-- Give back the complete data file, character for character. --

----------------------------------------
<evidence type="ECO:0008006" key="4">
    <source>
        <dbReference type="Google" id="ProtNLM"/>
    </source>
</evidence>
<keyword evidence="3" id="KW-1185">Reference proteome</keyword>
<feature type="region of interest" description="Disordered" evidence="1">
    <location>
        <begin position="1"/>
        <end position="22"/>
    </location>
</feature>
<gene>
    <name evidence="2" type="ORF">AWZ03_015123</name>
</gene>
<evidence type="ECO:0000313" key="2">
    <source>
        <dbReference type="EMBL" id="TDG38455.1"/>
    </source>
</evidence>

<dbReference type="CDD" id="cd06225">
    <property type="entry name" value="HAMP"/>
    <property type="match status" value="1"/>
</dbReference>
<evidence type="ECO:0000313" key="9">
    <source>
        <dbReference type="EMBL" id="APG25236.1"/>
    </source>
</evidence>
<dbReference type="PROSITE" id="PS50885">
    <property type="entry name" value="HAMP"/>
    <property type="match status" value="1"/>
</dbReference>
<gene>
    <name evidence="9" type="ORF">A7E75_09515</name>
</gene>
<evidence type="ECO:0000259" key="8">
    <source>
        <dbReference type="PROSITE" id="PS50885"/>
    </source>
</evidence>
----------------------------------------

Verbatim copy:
<evidence type="ECO:0008006" key="4">
    <source>
        <dbReference type="Google" id="ProtNLM"/>
    </source>
</evidence>
<keyword evidence="3" id="KW-1185">Reference proteome</keyword>
<feature type="region of interest" description="Disordered" evidence="1">
    <location>
        <begin position="1"/>
        <end position="22"/>
    </location>
</feature>
<gene>
    <name evidence="2" type="ORF">AWZ03_015123</name>
</gene>
<evidence type="ECO:0000313" key="2">
    <source>
        <dbReference type="EMBL" id="TDG38455.1"/>
    </source>
</evidence>

<dbReference type="CDD" id="cd06225">
    <property type="entry name" value="HAMP"/>
    <property type="match status" value="1"/>
</dbReference>
<evidence type="ECO:0000313" key="9">
    <source>
        <dbReference type="EMBL" id="APG25236.1"/>
    </source>
</evidence>
<dbReference type="PROSITE" id="PS50885">
    <property type="entry name" value="HAMP"/>
    <property type="match status" value="1"/>
</dbReference>
<gene>
    <name evidence="9" type="ORF">A7E75_09515</name>
</gene>
<evidence type="ECO:0000259" key="8">
    <source>
        <dbReference type="PROSITE" id="PS50885"/>
    </source>
</evidence>